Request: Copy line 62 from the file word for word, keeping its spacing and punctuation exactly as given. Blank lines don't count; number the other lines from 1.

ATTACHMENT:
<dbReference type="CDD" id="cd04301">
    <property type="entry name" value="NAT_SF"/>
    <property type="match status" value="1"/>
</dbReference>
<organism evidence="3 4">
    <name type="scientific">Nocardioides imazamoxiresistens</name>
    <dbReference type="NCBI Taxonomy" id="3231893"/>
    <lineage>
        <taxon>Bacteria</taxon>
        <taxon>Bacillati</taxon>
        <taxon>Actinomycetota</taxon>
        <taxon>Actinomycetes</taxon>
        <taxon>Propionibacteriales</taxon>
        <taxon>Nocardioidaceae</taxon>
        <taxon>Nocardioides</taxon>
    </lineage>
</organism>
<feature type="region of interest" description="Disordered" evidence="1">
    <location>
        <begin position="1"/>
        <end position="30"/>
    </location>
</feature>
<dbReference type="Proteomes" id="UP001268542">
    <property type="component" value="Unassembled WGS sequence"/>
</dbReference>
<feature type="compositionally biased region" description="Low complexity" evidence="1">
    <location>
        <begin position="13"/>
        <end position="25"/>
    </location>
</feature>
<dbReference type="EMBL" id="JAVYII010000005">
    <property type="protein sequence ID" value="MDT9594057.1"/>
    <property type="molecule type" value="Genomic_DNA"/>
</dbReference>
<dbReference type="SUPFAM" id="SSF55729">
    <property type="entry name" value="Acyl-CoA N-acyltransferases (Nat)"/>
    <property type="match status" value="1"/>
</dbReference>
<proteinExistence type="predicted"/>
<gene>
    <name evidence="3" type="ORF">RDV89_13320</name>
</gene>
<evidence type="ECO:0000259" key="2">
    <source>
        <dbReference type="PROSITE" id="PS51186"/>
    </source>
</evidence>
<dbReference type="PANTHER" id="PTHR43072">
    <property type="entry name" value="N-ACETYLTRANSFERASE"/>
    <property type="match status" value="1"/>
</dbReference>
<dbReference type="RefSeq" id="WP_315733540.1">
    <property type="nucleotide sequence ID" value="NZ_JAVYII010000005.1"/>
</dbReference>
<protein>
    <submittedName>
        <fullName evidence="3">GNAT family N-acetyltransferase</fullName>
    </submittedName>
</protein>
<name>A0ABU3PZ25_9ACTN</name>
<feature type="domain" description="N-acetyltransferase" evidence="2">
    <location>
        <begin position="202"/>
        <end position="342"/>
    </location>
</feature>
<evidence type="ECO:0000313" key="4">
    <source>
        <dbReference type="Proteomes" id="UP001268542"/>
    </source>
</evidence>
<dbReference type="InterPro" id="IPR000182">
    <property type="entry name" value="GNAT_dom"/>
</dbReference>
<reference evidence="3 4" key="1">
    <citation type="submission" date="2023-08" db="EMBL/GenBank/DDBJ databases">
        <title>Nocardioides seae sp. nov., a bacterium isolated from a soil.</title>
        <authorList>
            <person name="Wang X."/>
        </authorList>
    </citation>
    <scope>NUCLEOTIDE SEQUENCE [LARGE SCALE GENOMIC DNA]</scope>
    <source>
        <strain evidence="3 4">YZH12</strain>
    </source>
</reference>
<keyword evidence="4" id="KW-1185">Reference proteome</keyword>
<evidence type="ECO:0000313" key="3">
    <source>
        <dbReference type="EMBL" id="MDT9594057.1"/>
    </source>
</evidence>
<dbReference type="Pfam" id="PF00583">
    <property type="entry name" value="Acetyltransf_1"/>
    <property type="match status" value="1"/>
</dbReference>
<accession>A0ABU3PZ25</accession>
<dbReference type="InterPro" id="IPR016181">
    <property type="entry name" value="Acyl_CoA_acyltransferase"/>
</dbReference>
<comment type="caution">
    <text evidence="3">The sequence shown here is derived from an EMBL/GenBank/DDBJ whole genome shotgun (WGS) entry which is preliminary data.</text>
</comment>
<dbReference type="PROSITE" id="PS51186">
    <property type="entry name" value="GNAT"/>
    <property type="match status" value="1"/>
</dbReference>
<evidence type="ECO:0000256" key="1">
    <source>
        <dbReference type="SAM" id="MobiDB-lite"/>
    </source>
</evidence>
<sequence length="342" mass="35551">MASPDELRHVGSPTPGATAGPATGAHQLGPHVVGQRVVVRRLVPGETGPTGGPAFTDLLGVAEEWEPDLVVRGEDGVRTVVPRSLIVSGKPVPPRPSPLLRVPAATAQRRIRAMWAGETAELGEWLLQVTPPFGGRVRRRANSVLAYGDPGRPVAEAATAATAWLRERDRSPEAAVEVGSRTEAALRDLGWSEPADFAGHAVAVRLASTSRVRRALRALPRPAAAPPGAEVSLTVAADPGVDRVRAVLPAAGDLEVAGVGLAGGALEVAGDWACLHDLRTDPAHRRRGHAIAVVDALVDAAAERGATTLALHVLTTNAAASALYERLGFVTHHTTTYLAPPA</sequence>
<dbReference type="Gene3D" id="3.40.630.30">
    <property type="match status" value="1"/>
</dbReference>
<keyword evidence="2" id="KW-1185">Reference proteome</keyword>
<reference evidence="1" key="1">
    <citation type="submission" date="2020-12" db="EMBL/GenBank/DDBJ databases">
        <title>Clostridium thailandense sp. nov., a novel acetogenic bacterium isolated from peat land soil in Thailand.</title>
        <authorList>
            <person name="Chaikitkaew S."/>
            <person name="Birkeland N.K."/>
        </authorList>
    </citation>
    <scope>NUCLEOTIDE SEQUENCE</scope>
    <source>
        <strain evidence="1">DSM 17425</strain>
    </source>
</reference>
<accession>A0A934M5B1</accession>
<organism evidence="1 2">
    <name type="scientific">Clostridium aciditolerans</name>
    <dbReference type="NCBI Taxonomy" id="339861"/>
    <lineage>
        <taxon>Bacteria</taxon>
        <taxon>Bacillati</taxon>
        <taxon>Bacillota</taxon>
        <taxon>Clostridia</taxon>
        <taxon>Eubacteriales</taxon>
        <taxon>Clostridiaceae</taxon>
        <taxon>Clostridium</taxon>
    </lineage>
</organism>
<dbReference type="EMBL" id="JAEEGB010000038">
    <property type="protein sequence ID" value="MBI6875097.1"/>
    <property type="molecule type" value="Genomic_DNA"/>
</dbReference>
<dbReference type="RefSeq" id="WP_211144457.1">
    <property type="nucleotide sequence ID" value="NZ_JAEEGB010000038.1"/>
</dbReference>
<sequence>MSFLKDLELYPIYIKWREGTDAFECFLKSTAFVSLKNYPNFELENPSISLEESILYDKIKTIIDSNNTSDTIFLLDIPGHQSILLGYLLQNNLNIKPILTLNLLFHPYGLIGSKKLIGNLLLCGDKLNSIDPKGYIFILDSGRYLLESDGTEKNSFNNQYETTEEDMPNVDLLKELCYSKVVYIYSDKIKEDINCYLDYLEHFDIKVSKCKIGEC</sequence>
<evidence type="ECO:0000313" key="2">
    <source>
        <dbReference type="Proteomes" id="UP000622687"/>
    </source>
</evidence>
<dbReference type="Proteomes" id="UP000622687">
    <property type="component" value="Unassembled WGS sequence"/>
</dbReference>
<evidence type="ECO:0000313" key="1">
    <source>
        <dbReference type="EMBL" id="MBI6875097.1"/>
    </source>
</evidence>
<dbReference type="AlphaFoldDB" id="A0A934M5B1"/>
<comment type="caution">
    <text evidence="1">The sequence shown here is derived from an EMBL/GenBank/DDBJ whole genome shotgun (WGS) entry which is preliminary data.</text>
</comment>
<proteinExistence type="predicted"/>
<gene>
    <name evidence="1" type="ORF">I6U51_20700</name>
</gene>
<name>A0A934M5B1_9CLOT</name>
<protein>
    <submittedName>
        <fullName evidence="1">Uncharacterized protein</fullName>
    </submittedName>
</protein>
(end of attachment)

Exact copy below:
<name>A0ABU3PZ25_9ACTN</name>